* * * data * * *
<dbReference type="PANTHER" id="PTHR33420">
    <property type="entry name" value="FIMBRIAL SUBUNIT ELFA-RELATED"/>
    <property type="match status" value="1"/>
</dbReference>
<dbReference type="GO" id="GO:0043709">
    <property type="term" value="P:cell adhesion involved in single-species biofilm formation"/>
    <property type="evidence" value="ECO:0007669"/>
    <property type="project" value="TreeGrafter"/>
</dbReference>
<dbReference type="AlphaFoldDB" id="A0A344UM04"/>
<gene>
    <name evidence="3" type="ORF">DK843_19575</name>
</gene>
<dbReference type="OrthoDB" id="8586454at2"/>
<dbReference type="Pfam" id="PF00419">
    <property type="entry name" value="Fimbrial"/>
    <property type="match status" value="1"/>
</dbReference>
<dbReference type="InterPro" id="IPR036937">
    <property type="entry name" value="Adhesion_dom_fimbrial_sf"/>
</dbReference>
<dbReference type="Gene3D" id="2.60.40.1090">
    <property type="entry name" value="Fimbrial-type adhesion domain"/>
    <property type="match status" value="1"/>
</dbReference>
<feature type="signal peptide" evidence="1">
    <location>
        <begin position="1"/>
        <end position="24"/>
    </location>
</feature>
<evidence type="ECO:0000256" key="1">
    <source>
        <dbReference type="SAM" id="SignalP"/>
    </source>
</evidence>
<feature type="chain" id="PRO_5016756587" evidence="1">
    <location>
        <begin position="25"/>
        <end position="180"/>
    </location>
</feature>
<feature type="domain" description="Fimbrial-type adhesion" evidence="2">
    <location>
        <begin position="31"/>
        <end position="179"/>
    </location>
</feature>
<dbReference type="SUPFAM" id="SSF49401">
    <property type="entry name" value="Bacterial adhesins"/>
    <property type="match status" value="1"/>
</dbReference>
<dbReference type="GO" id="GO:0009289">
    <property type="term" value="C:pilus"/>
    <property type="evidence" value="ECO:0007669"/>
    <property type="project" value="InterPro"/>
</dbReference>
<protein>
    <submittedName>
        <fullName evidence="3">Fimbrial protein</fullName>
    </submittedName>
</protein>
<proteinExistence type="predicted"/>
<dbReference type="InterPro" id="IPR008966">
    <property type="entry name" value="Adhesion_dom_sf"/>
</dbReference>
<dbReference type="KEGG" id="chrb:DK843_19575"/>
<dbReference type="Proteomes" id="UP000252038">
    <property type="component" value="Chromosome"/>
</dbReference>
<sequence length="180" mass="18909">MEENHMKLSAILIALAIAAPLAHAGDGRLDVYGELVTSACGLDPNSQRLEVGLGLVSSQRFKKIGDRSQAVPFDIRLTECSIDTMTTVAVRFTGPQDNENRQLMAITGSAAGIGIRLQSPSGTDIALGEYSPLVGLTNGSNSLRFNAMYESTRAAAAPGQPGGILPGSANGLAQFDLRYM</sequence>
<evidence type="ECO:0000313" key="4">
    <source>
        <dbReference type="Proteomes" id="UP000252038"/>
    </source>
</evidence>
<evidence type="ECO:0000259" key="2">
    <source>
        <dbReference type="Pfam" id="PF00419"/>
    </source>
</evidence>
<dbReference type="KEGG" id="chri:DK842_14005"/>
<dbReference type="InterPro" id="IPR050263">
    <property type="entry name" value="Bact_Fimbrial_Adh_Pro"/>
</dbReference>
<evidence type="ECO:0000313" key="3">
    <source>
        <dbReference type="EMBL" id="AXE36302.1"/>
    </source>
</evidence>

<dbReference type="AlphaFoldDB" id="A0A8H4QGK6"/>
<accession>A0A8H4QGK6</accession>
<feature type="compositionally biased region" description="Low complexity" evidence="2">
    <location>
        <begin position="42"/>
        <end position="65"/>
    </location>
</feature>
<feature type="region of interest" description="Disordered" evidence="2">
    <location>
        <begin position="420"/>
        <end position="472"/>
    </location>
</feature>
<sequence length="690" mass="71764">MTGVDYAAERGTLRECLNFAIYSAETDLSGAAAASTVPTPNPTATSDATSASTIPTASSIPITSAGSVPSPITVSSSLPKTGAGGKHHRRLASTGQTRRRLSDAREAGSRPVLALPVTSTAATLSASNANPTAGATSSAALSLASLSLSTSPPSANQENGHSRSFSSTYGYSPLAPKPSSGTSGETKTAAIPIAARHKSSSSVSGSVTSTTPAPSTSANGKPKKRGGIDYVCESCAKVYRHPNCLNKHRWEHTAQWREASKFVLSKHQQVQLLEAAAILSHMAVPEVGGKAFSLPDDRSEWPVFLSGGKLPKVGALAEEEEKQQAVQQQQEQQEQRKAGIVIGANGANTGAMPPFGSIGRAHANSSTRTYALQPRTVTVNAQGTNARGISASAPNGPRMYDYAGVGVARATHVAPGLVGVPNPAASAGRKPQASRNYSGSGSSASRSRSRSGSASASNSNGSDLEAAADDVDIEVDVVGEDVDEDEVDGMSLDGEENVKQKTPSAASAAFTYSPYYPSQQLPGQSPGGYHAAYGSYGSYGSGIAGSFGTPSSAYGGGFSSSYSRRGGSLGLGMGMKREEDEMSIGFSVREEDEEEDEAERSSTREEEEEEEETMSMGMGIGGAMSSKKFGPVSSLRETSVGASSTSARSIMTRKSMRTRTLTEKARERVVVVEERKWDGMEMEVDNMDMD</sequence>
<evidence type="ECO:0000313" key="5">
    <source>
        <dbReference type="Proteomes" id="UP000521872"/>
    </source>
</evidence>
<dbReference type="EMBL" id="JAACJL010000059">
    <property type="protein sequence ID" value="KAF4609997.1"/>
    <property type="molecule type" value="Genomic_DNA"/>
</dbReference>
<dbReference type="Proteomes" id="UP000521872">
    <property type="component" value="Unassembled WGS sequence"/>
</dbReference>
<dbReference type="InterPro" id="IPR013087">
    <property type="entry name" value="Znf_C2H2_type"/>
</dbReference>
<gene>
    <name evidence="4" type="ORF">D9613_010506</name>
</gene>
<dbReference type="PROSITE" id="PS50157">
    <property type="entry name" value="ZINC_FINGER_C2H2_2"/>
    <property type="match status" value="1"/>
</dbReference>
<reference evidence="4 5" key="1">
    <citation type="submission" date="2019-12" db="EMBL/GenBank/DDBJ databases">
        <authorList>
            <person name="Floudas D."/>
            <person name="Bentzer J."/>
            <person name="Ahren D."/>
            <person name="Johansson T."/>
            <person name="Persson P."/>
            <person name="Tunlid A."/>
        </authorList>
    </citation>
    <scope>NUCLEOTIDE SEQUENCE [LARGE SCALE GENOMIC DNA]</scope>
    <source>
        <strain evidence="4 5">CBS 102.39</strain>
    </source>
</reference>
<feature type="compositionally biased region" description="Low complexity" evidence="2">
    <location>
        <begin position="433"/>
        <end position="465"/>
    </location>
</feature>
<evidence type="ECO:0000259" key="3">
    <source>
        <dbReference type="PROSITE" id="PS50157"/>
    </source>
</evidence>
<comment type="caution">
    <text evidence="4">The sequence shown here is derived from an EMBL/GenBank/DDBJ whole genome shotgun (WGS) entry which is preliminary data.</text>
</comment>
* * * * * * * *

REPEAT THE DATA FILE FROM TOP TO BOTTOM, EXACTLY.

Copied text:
<dbReference type="PANTHER" id="PTHR33420">
    <property type="entry name" value="FIMBRIAL SUBUNIT ELFA-RELATED"/>
    <property type="match status" value="1"/>
</dbReference>
<dbReference type="GO" id="GO:0043709">
    <property type="term" value="P:cell adhesion involved in single-species biofilm formation"/>
    <property type="evidence" value="ECO:0007669"/>
    <property type="project" value="TreeGrafter"/>
</dbReference>
<dbReference type="AlphaFoldDB" id="A0A344UM04"/>
<gene>
    <name evidence="3" type="ORF">DK843_19575</name>
</gene>
<dbReference type="OrthoDB" id="8586454at2"/>
<dbReference type="Pfam" id="PF00419">
    <property type="entry name" value="Fimbrial"/>
    <property type="match status" value="1"/>
</dbReference>
<dbReference type="InterPro" id="IPR036937">
    <property type="entry name" value="Adhesion_dom_fimbrial_sf"/>
</dbReference>
<dbReference type="Gene3D" id="2.60.40.1090">
    <property type="entry name" value="Fimbrial-type adhesion domain"/>
    <property type="match status" value="1"/>
</dbReference>
<feature type="signal peptide" evidence="1">
    <location>
        <begin position="1"/>
        <end position="24"/>
    </location>
</feature>
<evidence type="ECO:0000256" key="1">
    <source>
        <dbReference type="SAM" id="SignalP"/>
    </source>
</evidence>
<feature type="chain" id="PRO_5016756587" evidence="1">
    <location>
        <begin position="25"/>
        <end position="180"/>
    </location>
</feature>
<feature type="domain" description="Fimbrial-type adhesion" evidence="2">
    <location>
        <begin position="31"/>
        <end position="179"/>
    </location>
</feature>
<dbReference type="SUPFAM" id="SSF49401">
    <property type="entry name" value="Bacterial adhesins"/>
    <property type="match status" value="1"/>
</dbReference>
<dbReference type="GO" id="GO:0009289">
    <property type="term" value="C:pilus"/>
    <property type="evidence" value="ECO:0007669"/>
    <property type="project" value="InterPro"/>
</dbReference>
<protein>
    <submittedName>
        <fullName evidence="3">Fimbrial protein</fullName>
    </submittedName>
</protein>
<proteinExistence type="predicted"/>
<dbReference type="InterPro" id="IPR008966">
    <property type="entry name" value="Adhesion_dom_sf"/>
</dbReference>
<dbReference type="KEGG" id="chrb:DK843_19575"/>
<dbReference type="Proteomes" id="UP000252038">
    <property type="component" value="Chromosome"/>
</dbReference>
<sequence length="180" mass="18909">MEENHMKLSAILIALAIAAPLAHAGDGRLDVYGELVTSACGLDPNSQRLEVGLGLVSSQRFKKIGDRSQAVPFDIRLTECSIDTMTTVAVRFTGPQDNENRQLMAITGSAAGIGIRLQSPSGTDIALGEYSPLVGLTNGSNSLRFNAMYESTRAAAAPGQPGGILPGSANGLAQFDLRYM</sequence>
<evidence type="ECO:0000313" key="4">
    <source>
        <dbReference type="Proteomes" id="UP000252038"/>
    </source>
</evidence>
<evidence type="ECO:0000259" key="2">
    <source>
        <dbReference type="Pfam" id="PF00419"/>
    </source>
</evidence>
<dbReference type="KEGG" id="chri:DK842_14005"/>
<dbReference type="InterPro" id="IPR050263">
    <property type="entry name" value="Bact_Fimbrial_Adh_Pro"/>
</dbReference>
<evidence type="ECO:0000313" key="3">
    <source>
        <dbReference type="EMBL" id="AXE36302.1"/>
    </source>
</evidence>

<dbReference type="AlphaFoldDB" id="A0A8H4QGK6"/>
<accession>A0A8H4QGK6</accession>
<feature type="compositionally biased region" description="Low complexity" evidence="2">
    <location>
        <begin position="42"/>
        <end position="65"/>
    </location>
</feature>
<feature type="region of interest" description="Disordered" evidence="2">
    <location>
        <begin position="420"/>
        <end position="472"/>
    </location>
</feature>
<sequence length="690" mass="71764">MTGVDYAAERGTLRECLNFAIYSAETDLSGAAAASTVPTPNPTATSDATSASTIPTASSIPITSAGSVPSPITVSSSLPKTGAGGKHHRRLASTGQTRRRLSDAREAGSRPVLALPVTSTAATLSASNANPTAGATSSAALSLASLSLSTSPPSANQENGHSRSFSSTYGYSPLAPKPSSGTSGETKTAAIPIAARHKSSSSVSGSVTSTTPAPSTSANGKPKKRGGIDYVCESCAKVYRHPNCLNKHRWEHTAQWREASKFVLSKHQQVQLLEAAAILSHMAVPEVGGKAFSLPDDRSEWPVFLSGGKLPKVGALAEEEEKQQAVQQQQEQQEQRKAGIVIGANGANTGAMPPFGSIGRAHANSSTRTYALQPRTVTVNAQGTNARGISASAPNGPRMYDYAGVGVARATHVAPGLVGVPNPAASAGRKPQASRNYSGSGSSASRSRSRSGSASASNSNGSDLEAAADDVDIEVDVVGEDVDEDEVDGMSLDGEENVKQKTPSAASAAFTYSPYYPSQQLPGQSPGGYHAAYGSYGSYGSGIAGSFGTPSSAYGGGFSSSYSRRGGSLGLGMGMKREEDEMSIGFSVREEDEEEDEAERSSTREEEEEEEETMSMGMGIGGAMSSKKFGPVSSLRETSVGASSTSARSIMTRKSMRTRTLTEKARERVVVVEERKWDGMEMEVDNMDMD</sequence>
<evidence type="ECO:0000313" key="5">
    <source>
        <dbReference type="Proteomes" id="UP000521872"/>
    </source>
</evidence>
<dbReference type="EMBL" id="JAACJL010000059">
    <property type="protein sequence ID" value="KAF4609997.1"/>
    <property type="molecule type" value="Genomic_DNA"/>
</dbReference>
<dbReference type="Proteomes" id="UP000521872">
    <property type="component" value="Unassembled WGS sequence"/>
</dbReference>
<dbReference type="InterPro" id="IPR013087">
    <property type="entry name" value="Znf_C2H2_type"/>
</dbReference>
<gene>
    <name evidence="4" type="ORF">D9613_010506</name>
</gene>
<dbReference type="PROSITE" id="PS50157">
    <property type="entry name" value="ZINC_FINGER_C2H2_2"/>
    <property type="match status" value="1"/>
</dbReference>
<reference evidence="4 5" key="1">
    <citation type="submission" date="2019-12" db="EMBL/GenBank/DDBJ databases">
        <authorList>
            <person name="Floudas D."/>
            <person name="Bentzer J."/>
            <person name="Ahren D."/>
            <person name="Johansson T."/>
            <person name="Persson P."/>
            <person name="Tunlid A."/>
        </authorList>
    </citation>
    <scope>NUCLEOTIDE SEQUENCE [LARGE SCALE GENOMIC DNA]</scope>
    <source>
        <strain evidence="4 5">CBS 102.39</strain>
    </source>
</reference>
<feature type="compositionally biased region" description="Low complexity" evidence="2">
    <location>
        <begin position="433"/>
        <end position="465"/>
    </location>
</feature>
<evidence type="ECO:0000259" key="3">
    <source>
        <dbReference type="PROSITE" id="PS50157"/>
    </source>
</evidence>
<comment type="caution">
    <text evidence="4">The sequence shown here is derived from an EMBL/GenBank/DDBJ whole genome shotgun (WGS) entry which is preliminary data.</text>
</comment>